For Doris Fitschen, there were two clear highlights in her footballing career: victory at the UEFA Women's Championship on home soil and her 2001 move to join the Women's United Soccer Association (WUSA).
As a deep-lying playmaker for the Philadelphia Charge, the 144-time German international scored the first goal in the newly created league from the penalty spot against San Diego Spirit. Fitschen went on to be named best defensive player of the year in her first season. "Playing in the USA was a great experience," she said at the time, clearly thriving on playing in front of an average 8,000 fans instead of the 200 she was used to in the women's Bundesliga.
And even before they won the FIFA Women's World Cup USA 2003, German women were one of the country's greatest footballing exports. Bettina Wiegmann and Maren Meinert also made the move across the Atlantic in 2001, leaving Brauweiler-Pulheim to join the Boston Breakers. The two girls even shared an apartment in their adopted homeland, while midfield dynamo Meinert went on to be voted the WUSA's Most Valuable Player in 2003.
Superstar forward Birgit Prinz also went to America, the three-time FIFA Women's World Player of the Year enjoying a short stint with the Carolina Courage. She arrived at the beginning of 2002 and ended the season with a US championship winners' medal. In her second season the Courage failed to make the play-offs, but her former Frankfurt team-mates Steffi Jones and Sandra Minnert had more success, winning the title with Washington Freedom.
One of the last Bundesliga players to cross the pond was forward Conny Pohlers, who left Turbine Potsdam in 2003 to join Atlanta. But despite the ever increasing popularity of women's football in the States, a shortage of sponsorship money put the WUSA under heavy financial strain, and the league shut down after USA 2003. But Pohlers, who is currently with Frankfurt, would not rule out a return: "I'd love to go back to the USA when they start up another professional league."
More recently, Sweden has been the destination of choice for Germany's female players. The Swedish league has long been one of the world's top competitions, with Umea IK winning the UEFA Cup in 2003 and 2004, while German internationals Bianca Rech, Anja Mittag and Ariane Hingst all playing there. The Scandinavian leagues take place at a different time of year to most other European nations, enabling many players to also appear in the Bundesliga. The country was also home to former Turbine Potsdam keeper Nadine Angerer. The gifted custodian, who saved a crucial penalty from player of the tournament Marta in the Final of the FIFA Women's World Cup China 2007, joined Djurgarden Damfotboll in January 2008. Angerer and Hingst returned to Germany in December 2008 to play for 1. FFC Frankfurt.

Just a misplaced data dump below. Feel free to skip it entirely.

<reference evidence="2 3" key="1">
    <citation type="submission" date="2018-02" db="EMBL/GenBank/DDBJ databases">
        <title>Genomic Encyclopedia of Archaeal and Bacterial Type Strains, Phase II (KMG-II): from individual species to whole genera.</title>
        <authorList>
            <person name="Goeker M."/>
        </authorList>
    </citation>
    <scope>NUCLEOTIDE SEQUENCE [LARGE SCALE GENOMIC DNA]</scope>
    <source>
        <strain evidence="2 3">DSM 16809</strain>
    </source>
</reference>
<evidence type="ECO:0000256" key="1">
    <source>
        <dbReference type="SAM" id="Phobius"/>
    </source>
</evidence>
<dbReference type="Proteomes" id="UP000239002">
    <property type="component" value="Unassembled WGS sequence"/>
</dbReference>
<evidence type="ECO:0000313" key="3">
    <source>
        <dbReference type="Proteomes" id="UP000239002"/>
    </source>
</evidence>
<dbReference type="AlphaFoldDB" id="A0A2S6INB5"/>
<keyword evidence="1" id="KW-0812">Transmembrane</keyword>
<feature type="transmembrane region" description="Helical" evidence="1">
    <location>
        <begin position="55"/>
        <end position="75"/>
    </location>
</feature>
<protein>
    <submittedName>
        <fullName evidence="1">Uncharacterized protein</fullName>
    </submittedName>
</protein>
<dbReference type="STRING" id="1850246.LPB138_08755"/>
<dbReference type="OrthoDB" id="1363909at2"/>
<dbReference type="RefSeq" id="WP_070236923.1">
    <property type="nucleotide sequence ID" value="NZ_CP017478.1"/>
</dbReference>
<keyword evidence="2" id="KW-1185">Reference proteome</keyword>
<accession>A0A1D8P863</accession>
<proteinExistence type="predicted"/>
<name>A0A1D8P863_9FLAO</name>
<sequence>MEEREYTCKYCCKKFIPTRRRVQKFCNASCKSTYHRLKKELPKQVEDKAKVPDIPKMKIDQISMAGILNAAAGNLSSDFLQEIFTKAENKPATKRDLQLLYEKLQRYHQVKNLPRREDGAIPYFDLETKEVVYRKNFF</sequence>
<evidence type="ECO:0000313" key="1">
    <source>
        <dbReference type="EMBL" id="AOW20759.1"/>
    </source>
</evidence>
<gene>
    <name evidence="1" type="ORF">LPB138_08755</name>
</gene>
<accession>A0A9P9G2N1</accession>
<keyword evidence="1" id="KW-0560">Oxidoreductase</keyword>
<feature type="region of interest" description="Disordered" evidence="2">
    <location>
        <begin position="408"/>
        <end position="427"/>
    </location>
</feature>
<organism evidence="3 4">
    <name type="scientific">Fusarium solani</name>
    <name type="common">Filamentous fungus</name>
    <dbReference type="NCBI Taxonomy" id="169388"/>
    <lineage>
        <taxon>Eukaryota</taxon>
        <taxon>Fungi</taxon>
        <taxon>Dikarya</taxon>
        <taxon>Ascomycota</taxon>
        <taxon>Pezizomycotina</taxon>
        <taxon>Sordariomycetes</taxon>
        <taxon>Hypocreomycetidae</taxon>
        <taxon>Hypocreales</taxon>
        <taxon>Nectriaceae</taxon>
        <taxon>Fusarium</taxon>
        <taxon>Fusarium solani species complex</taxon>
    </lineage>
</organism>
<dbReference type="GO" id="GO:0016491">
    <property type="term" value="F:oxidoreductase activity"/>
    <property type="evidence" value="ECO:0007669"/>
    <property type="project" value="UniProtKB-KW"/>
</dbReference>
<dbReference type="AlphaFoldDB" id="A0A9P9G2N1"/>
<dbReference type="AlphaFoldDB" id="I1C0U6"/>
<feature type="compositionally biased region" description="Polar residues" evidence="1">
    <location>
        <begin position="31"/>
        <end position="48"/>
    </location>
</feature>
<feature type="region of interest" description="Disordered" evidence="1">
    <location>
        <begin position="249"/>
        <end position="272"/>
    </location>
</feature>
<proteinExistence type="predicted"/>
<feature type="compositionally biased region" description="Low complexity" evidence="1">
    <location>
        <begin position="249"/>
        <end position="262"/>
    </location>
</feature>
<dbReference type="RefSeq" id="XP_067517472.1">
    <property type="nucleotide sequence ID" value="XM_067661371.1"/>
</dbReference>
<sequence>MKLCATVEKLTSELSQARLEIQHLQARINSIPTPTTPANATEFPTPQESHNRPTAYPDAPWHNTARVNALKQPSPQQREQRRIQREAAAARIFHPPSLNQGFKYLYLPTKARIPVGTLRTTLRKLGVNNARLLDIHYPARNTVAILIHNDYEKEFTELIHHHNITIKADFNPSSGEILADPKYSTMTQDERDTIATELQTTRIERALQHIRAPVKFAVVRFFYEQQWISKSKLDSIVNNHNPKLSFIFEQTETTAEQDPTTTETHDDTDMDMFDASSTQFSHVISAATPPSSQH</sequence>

Duisburg goalkeeper Lena Hohlfeld meanwhile took a different direction to her former rival for the Turbine Potsdam No1 jersey, the 26-year-old becoming the first German player in the Polish league. Very much second-choice behind Angerer at Turbine, Hohlfeld decided to move to KS AZS Breslau in 2004. Once there, she quickly established herself as the league's best keeper before returning to the Bundesliga two years later.
And one of the first German footballers ever to play abroad was Monika Staab. In the late 1970s and early 1980s she plied her trade for the likes of Queens Park Rangers, Paris St. Germain and Southampton before returning home and taking over the coaching reins at Frankfurt.